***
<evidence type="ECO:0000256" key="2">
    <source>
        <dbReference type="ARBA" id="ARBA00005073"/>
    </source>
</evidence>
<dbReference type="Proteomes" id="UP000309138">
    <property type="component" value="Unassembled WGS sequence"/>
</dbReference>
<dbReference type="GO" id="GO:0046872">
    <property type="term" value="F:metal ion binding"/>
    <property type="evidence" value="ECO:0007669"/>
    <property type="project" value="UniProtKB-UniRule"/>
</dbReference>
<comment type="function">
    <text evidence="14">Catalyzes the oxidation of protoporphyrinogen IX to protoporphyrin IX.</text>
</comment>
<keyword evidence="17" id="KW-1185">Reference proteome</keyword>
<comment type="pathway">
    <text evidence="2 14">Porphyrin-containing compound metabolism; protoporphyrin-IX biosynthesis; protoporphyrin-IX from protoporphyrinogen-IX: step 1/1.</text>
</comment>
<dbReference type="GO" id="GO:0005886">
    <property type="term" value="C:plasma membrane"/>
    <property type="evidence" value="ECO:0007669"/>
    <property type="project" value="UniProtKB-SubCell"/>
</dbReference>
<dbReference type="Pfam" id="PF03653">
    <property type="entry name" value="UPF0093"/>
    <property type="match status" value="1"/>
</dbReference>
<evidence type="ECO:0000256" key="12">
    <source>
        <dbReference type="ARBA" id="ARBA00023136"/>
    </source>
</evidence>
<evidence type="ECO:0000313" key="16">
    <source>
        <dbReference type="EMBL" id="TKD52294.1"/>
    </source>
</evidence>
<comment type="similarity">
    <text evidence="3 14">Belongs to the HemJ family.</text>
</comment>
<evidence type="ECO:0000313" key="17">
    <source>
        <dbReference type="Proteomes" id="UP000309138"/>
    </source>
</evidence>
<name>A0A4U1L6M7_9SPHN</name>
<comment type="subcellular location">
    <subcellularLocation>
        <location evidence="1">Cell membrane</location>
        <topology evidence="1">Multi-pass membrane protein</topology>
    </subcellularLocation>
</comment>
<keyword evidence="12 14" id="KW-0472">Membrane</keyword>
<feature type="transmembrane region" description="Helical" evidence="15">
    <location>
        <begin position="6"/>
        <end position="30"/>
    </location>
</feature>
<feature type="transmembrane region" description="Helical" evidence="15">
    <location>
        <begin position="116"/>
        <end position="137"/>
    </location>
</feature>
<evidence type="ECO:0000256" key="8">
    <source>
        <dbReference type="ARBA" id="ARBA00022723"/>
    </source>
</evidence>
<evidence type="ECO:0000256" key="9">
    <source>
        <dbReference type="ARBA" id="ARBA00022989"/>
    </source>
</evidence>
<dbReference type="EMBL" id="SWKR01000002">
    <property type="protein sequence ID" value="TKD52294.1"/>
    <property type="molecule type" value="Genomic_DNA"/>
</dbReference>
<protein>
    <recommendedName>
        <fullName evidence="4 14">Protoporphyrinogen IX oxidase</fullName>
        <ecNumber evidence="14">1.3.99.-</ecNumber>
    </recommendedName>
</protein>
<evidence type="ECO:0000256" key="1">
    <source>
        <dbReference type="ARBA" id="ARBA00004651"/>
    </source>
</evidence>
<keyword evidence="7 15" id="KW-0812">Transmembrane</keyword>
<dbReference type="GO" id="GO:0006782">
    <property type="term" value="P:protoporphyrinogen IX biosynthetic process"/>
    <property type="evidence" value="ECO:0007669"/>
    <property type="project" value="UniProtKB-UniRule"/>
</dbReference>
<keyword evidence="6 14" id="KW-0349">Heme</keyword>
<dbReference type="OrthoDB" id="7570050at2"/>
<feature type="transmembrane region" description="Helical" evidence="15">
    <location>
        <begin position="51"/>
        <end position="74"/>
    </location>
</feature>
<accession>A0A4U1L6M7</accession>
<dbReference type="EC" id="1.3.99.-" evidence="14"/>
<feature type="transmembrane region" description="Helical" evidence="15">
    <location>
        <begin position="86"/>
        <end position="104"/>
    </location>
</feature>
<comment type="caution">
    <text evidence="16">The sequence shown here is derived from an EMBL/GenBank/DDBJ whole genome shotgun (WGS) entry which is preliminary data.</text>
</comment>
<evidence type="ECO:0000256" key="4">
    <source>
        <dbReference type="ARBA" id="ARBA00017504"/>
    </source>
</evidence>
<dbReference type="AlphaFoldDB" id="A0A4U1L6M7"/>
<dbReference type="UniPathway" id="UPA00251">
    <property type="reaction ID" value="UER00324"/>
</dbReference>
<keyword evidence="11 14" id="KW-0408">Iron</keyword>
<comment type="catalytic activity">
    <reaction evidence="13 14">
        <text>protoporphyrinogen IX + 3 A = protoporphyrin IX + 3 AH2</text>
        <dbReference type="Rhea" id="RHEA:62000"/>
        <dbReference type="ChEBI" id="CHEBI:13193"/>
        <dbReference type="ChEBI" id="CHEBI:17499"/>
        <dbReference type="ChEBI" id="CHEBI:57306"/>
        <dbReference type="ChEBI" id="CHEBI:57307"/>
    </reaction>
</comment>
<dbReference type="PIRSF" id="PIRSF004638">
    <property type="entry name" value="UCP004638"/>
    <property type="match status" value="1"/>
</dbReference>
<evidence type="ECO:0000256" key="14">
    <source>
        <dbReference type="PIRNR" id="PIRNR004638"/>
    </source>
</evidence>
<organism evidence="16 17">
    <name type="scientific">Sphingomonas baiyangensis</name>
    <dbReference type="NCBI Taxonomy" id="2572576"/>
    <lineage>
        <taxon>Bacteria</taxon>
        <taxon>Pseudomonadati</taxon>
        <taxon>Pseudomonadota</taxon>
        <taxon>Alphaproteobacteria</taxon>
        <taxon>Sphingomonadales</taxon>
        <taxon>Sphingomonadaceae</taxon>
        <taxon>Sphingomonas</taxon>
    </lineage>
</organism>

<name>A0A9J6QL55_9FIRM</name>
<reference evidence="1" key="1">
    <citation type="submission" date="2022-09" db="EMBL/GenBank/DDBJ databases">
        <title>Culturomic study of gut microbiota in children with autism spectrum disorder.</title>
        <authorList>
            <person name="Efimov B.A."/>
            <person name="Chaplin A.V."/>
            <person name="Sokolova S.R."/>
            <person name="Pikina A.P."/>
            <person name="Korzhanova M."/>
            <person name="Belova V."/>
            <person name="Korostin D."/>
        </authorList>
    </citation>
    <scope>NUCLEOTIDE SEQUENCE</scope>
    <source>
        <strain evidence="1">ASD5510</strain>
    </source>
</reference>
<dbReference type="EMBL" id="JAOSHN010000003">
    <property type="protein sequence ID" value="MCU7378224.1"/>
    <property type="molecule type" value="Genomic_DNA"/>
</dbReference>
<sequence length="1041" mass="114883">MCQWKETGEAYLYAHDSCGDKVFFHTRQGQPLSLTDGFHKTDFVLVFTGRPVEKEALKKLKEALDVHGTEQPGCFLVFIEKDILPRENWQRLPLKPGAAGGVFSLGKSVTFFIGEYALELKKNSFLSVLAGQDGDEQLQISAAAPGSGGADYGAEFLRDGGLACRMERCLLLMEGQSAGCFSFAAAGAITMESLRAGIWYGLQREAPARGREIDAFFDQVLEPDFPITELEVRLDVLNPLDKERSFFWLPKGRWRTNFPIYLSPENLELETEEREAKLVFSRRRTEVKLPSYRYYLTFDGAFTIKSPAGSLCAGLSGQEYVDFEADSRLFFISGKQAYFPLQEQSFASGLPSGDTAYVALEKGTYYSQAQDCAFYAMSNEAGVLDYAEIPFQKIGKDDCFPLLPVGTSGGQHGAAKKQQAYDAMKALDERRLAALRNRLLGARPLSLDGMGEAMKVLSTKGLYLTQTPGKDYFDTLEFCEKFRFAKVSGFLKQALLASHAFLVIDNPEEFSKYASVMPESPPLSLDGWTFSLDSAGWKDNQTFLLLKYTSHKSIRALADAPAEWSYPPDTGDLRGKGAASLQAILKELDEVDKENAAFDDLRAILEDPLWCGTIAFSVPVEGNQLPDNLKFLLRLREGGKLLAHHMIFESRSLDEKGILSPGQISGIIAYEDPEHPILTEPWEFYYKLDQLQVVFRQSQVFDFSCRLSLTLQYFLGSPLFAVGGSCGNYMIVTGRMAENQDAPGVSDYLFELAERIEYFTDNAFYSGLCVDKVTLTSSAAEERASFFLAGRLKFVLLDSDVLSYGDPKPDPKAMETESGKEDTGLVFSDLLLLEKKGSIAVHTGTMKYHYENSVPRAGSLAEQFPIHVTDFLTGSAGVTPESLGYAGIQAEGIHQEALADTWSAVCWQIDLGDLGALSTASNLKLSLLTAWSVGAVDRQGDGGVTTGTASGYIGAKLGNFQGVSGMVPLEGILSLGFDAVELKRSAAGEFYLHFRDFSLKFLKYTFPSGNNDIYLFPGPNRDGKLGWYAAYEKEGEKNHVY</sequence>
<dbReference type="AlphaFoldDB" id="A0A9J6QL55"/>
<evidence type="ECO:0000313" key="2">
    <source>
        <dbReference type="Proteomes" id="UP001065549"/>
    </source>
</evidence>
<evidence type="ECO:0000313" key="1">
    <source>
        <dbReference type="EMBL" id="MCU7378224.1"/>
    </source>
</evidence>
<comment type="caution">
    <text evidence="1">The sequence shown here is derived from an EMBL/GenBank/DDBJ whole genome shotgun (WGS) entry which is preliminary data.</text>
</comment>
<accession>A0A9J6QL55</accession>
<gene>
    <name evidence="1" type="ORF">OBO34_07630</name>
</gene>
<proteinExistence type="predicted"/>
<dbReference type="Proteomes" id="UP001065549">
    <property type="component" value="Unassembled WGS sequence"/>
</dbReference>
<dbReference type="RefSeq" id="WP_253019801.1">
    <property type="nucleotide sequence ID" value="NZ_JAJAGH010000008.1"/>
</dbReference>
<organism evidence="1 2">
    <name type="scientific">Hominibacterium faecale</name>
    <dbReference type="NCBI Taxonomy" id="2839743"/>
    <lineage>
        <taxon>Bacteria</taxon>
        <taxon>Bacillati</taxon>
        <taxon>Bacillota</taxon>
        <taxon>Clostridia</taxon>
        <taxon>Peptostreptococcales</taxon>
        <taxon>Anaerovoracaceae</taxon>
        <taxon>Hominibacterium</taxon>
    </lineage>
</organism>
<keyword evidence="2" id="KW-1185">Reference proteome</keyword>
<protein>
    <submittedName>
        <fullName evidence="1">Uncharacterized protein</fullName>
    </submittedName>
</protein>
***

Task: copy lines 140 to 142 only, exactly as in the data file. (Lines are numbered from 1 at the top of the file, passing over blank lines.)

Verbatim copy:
    <property type="match status" value="1"/>
</dbReference>
<evidence type="ECO:0000256" key="14">